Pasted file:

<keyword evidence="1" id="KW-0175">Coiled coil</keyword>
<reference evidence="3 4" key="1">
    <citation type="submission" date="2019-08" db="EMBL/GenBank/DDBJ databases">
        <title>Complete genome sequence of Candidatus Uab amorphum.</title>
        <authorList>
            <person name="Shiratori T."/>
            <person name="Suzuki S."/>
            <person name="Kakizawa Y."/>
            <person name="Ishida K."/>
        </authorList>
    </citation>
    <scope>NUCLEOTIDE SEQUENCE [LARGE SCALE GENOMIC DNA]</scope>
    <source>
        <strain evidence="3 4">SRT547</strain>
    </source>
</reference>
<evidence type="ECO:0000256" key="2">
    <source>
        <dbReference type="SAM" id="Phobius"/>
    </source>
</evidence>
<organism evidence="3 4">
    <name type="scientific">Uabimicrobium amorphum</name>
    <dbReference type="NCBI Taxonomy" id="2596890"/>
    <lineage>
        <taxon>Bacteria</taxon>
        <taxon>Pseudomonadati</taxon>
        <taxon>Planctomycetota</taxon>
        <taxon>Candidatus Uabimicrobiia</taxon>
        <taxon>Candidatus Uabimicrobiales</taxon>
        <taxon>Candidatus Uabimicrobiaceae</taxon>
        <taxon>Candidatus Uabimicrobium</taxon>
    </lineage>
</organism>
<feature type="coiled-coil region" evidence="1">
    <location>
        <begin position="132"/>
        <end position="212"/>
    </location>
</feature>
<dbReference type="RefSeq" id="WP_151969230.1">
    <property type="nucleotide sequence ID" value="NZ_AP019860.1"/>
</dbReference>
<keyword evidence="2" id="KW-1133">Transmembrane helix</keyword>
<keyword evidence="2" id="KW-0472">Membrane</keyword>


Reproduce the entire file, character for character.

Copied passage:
<keyword evidence="1" id="KW-0175">Coiled coil</keyword>
<reference evidence="3 4" key="1">
    <citation type="submission" date="2019-08" db="EMBL/GenBank/DDBJ databases">
        <title>Complete genome sequence of Candidatus Uab amorphum.</title>
        <authorList>
            <person name="Shiratori T."/>
            <person name="Suzuki S."/>
            <person name="Kakizawa Y."/>
            <person name="Ishida K."/>
        </authorList>
    </citation>
    <scope>NUCLEOTIDE SEQUENCE [LARGE SCALE GENOMIC DNA]</scope>
    <source>
        <strain evidence="3 4">SRT547</strain>
    </source>
</reference>
<evidence type="ECO:0000256" key="2">
    <source>
        <dbReference type="SAM" id="Phobius"/>
    </source>
</evidence>
<organism evidence="3 4">
    <name type="scientific">Uabimicrobium amorphum</name>
    <dbReference type="NCBI Taxonomy" id="2596890"/>
    <lineage>
        <taxon>Bacteria</taxon>
        <taxon>Pseudomonadati</taxon>
        <taxon>Planctomycetota</taxon>
        <taxon>Candidatus Uabimicrobiia</taxon>
        <taxon>Candidatus Uabimicrobiales</taxon>
        <taxon>Candidatus Uabimicrobiaceae</taxon>
        <taxon>Candidatus Uabimicrobium</taxon>
    </lineage>
</organism>
<feature type="coiled-coil region" evidence="1">
    <location>
        <begin position="132"/>
        <end position="212"/>
    </location>
</feature>
<dbReference type="RefSeq" id="WP_151969230.1">
    <property type="nucleotide sequence ID" value="NZ_AP019860.1"/>
</dbReference>
<keyword evidence="2" id="KW-1133">Transmembrane helix</keyword>
<keyword evidence="2" id="KW-0472">Membrane</keyword>